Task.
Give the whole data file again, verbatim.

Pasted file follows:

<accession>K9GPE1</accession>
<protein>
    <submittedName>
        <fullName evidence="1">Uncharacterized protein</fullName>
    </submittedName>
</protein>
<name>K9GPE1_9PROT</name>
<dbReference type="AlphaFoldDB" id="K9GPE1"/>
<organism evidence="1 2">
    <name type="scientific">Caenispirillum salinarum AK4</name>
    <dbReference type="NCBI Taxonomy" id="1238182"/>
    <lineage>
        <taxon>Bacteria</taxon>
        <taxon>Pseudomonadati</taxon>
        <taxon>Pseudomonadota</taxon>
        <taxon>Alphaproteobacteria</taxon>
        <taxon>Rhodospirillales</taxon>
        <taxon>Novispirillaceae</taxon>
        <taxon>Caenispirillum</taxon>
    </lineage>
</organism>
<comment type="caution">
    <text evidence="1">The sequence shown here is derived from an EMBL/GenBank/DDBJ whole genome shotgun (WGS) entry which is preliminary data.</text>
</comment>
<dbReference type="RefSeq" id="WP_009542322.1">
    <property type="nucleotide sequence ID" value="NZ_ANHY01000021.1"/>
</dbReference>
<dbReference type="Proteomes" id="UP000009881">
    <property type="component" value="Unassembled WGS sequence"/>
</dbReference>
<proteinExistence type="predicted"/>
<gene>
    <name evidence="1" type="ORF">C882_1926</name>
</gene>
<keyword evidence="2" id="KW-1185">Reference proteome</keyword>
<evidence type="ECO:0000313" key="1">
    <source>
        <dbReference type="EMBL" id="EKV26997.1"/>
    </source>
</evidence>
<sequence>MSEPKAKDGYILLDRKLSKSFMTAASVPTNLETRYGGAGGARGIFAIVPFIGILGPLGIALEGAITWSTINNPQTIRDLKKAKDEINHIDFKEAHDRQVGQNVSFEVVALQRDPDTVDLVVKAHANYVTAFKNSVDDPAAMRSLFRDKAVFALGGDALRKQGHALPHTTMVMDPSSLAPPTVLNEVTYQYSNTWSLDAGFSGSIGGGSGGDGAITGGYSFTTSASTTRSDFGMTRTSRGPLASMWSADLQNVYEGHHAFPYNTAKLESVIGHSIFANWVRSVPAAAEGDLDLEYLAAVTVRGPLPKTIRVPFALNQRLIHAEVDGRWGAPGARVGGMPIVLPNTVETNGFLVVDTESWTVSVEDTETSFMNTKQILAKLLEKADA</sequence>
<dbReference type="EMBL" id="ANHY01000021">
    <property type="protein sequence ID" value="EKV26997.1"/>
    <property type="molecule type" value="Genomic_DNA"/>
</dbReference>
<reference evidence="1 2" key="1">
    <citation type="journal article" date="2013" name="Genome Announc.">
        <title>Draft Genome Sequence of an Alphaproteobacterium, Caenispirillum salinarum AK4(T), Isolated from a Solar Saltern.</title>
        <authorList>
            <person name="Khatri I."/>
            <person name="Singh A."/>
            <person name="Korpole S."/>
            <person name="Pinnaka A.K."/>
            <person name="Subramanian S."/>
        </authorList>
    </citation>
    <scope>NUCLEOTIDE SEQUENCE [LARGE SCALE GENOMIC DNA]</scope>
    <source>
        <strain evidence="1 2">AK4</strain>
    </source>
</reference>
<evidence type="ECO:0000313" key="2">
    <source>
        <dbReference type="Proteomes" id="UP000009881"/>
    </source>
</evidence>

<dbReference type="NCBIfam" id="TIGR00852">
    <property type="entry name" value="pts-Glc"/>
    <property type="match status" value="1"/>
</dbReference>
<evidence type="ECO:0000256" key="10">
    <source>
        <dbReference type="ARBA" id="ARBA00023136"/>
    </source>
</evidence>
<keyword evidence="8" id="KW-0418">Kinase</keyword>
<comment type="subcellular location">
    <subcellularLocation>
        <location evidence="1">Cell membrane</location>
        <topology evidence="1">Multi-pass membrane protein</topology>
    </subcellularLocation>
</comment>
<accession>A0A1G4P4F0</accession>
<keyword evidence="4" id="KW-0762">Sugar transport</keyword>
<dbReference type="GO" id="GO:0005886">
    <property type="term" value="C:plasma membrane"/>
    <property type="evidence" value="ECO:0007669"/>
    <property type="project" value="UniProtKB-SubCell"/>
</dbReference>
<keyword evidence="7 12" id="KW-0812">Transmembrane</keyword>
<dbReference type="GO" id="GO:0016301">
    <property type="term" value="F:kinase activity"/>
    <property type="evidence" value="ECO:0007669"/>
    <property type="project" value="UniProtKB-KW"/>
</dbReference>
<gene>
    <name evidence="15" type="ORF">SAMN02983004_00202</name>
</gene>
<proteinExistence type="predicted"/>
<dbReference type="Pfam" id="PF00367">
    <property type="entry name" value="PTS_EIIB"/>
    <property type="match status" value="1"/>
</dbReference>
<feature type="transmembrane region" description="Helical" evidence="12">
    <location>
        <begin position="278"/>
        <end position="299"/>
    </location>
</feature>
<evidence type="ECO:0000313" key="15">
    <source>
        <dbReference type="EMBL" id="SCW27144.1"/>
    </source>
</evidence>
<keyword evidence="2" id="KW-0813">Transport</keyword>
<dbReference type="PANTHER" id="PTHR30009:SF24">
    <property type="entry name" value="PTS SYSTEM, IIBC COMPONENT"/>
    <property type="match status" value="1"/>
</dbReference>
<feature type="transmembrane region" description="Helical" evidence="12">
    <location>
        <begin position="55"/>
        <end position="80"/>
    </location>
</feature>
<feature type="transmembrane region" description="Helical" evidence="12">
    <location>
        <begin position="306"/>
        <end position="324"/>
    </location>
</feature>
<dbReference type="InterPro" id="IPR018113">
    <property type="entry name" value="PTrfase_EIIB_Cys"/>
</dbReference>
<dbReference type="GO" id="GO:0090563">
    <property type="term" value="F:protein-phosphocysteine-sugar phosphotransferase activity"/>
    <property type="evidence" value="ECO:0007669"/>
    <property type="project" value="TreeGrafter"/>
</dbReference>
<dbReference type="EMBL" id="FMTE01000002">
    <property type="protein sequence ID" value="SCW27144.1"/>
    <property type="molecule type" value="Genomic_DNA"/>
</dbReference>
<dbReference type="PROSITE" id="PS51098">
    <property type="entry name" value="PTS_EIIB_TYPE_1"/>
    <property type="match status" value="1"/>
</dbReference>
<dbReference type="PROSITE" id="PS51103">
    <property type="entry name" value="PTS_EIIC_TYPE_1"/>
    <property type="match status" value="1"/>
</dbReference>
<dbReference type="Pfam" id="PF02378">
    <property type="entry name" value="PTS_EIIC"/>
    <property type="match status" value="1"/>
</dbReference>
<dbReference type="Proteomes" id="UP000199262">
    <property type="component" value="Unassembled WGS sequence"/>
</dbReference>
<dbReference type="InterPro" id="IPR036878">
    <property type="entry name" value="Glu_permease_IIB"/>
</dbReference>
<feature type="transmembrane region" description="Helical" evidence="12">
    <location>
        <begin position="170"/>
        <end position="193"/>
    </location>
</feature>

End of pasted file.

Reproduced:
<accession>K9GPE1</accession>
<protein>
    <submittedName>
        <fullName evidence="1">Uncharacterized protein</fullName>
    </submittedName>
</protein>
<name>K9GPE1_9PROT</name>
<dbReference type="AlphaFoldDB" id="K9GPE1"/>
<organism evidence="1 2">
    <name type="scientific">Caenispirillum salinarum AK4</name>
    <dbReference type="NCBI Taxonomy" id="1238182"/>
    <lineage>
        <taxon>Bacteria</taxon>
        <taxon>Pseudomonadati</taxon>
        <taxon>Pseudomonadota</taxon>
        <taxon>Alphaproteobacteria</taxon>
        <taxon>Rhodospirillales</taxon>
        <taxon>Novispirillaceae</taxon>
        <taxon>Caenispirillum</taxon>
    </lineage>
</organism>
<comment type="caution">
    <text evidence="1">The sequence shown here is derived from an EMBL/GenBank/DDBJ whole genome shotgun (WGS) entry which is preliminary data.</text>
</comment>
<dbReference type="RefSeq" id="WP_009542322.1">
    <property type="nucleotide sequence ID" value="NZ_ANHY01000021.1"/>
</dbReference>
<dbReference type="Proteomes" id="UP000009881">
    <property type="component" value="Unassembled WGS sequence"/>
</dbReference>
<proteinExistence type="predicted"/>
<gene>
    <name evidence="1" type="ORF">C882_1926</name>
</gene>
<keyword evidence="2" id="KW-1185">Reference proteome</keyword>
<evidence type="ECO:0000313" key="1">
    <source>
        <dbReference type="EMBL" id="EKV26997.1"/>
    </source>
</evidence>
<sequence>MSEPKAKDGYILLDRKLSKSFMTAASVPTNLETRYGGAGGARGIFAIVPFIGILGPLGIALEGAITWSTINNPQTIRDLKKAKDEINHIDFKEAHDRQVGQNVSFEVVALQRDPDTVDLVVKAHANYVTAFKNSVDDPAAMRSLFRDKAVFALGGDALRKQGHALPHTTMVMDPSSLAPPTVLNEVTYQYSNTWSLDAGFSGSIGGGSGGDGAITGGYSFTTSASTTRSDFGMTRTSRGPLASMWSADLQNVYEGHHAFPYNTAKLESVIGHSIFANWVRSVPAAAEGDLDLEYLAAVTVRGPLPKTIRVPFALNQRLIHAEVDGRWGAPGARVGGMPIVLPNTVETNGFLVVDTESWTVSVEDTETSFMNTKQILAKLLEKADA</sequence>
<dbReference type="EMBL" id="ANHY01000021">
    <property type="protein sequence ID" value="EKV26997.1"/>
    <property type="molecule type" value="Genomic_DNA"/>
</dbReference>
<reference evidence="1 2" key="1">
    <citation type="journal article" date="2013" name="Genome Announc.">
        <title>Draft Genome Sequence of an Alphaproteobacterium, Caenispirillum salinarum AK4(T), Isolated from a Solar Saltern.</title>
        <authorList>
            <person name="Khatri I."/>
            <person name="Singh A."/>
            <person name="Korpole S."/>
            <person name="Pinnaka A.K."/>
            <person name="Subramanian S."/>
        </authorList>
    </citation>
    <scope>NUCLEOTIDE SEQUENCE [LARGE SCALE GENOMIC DNA]</scope>
    <source>
        <strain evidence="1 2">AK4</strain>
    </source>
</reference>
<evidence type="ECO:0000313" key="2">
    <source>
        <dbReference type="Proteomes" id="UP000009881"/>
    </source>
</evidence>

<dbReference type="NCBIfam" id="TIGR00852">
    <property type="entry name" value="pts-Glc"/>
    <property type="match status" value="1"/>
</dbReference>
<evidence type="ECO:0000256" key="10">
    <source>
        <dbReference type="ARBA" id="ARBA00023136"/>
    </source>
</evidence>
<keyword evidence="8" id="KW-0418">Kinase</keyword>
<comment type="subcellular location">
    <subcellularLocation>
        <location evidence="1">Cell membrane</location>
        <topology evidence="1">Multi-pass membrane protein</topology>
    </subcellularLocation>
</comment>
<accession>A0A1G4P4F0</accession>
<keyword evidence="4" id="KW-0762">Sugar transport</keyword>
<dbReference type="GO" id="GO:0005886">
    <property type="term" value="C:plasma membrane"/>
    <property type="evidence" value="ECO:0007669"/>
    <property type="project" value="UniProtKB-SubCell"/>
</dbReference>
<keyword evidence="7 12" id="KW-0812">Transmembrane</keyword>
<dbReference type="GO" id="GO:0016301">
    <property type="term" value="F:kinase activity"/>
    <property type="evidence" value="ECO:0007669"/>
    <property type="project" value="UniProtKB-KW"/>
</dbReference>
<gene>
    <name evidence="15" type="ORF">SAMN02983004_00202</name>
</gene>
<proteinExistence type="predicted"/>
<dbReference type="Pfam" id="PF00367">
    <property type="entry name" value="PTS_EIIB"/>
    <property type="match status" value="1"/>
</dbReference>
<feature type="transmembrane region" description="Helical" evidence="12">
    <location>
        <begin position="278"/>
        <end position="299"/>
    </location>
</feature>
<evidence type="ECO:0000313" key="15">
    <source>
        <dbReference type="EMBL" id="SCW27144.1"/>
    </source>
</evidence>
<keyword evidence="2" id="KW-0813">Transport</keyword>
<dbReference type="PANTHER" id="PTHR30009:SF24">
    <property type="entry name" value="PTS SYSTEM, IIBC COMPONENT"/>
    <property type="match status" value="1"/>
</dbReference>
<feature type="transmembrane region" description="Helical" evidence="12">
    <location>
        <begin position="55"/>
        <end position="80"/>
    </location>
</feature>
<feature type="transmembrane region" description="Helical" evidence="12">
    <location>
        <begin position="306"/>
        <end position="324"/>
    </location>
</feature>
<dbReference type="InterPro" id="IPR018113">
    <property type="entry name" value="PTrfase_EIIB_Cys"/>
</dbReference>
<dbReference type="GO" id="GO:0090563">
    <property type="term" value="F:protein-phosphocysteine-sugar phosphotransferase activity"/>
    <property type="evidence" value="ECO:0007669"/>
    <property type="project" value="TreeGrafter"/>
</dbReference>
<dbReference type="EMBL" id="FMTE01000002">
    <property type="protein sequence ID" value="SCW27144.1"/>
    <property type="molecule type" value="Genomic_DNA"/>
</dbReference>
<dbReference type="PROSITE" id="PS51098">
    <property type="entry name" value="PTS_EIIB_TYPE_1"/>
    <property type="match status" value="1"/>
</dbReference>
<dbReference type="PROSITE" id="PS51103">
    <property type="entry name" value="PTS_EIIC_TYPE_1"/>
    <property type="match status" value="1"/>
</dbReference>
<dbReference type="Pfam" id="PF02378">
    <property type="entry name" value="PTS_EIIC"/>
    <property type="match status" value="1"/>
</dbReference>
<dbReference type="Proteomes" id="UP000199262">
    <property type="component" value="Unassembled WGS sequence"/>
</dbReference>
<dbReference type="InterPro" id="IPR036878">
    <property type="entry name" value="Glu_permease_IIB"/>
</dbReference>
<feature type="transmembrane region" description="Helical" evidence="12">
    <location>
        <begin position="170"/>
        <end position="193"/>
    </location>
</feature>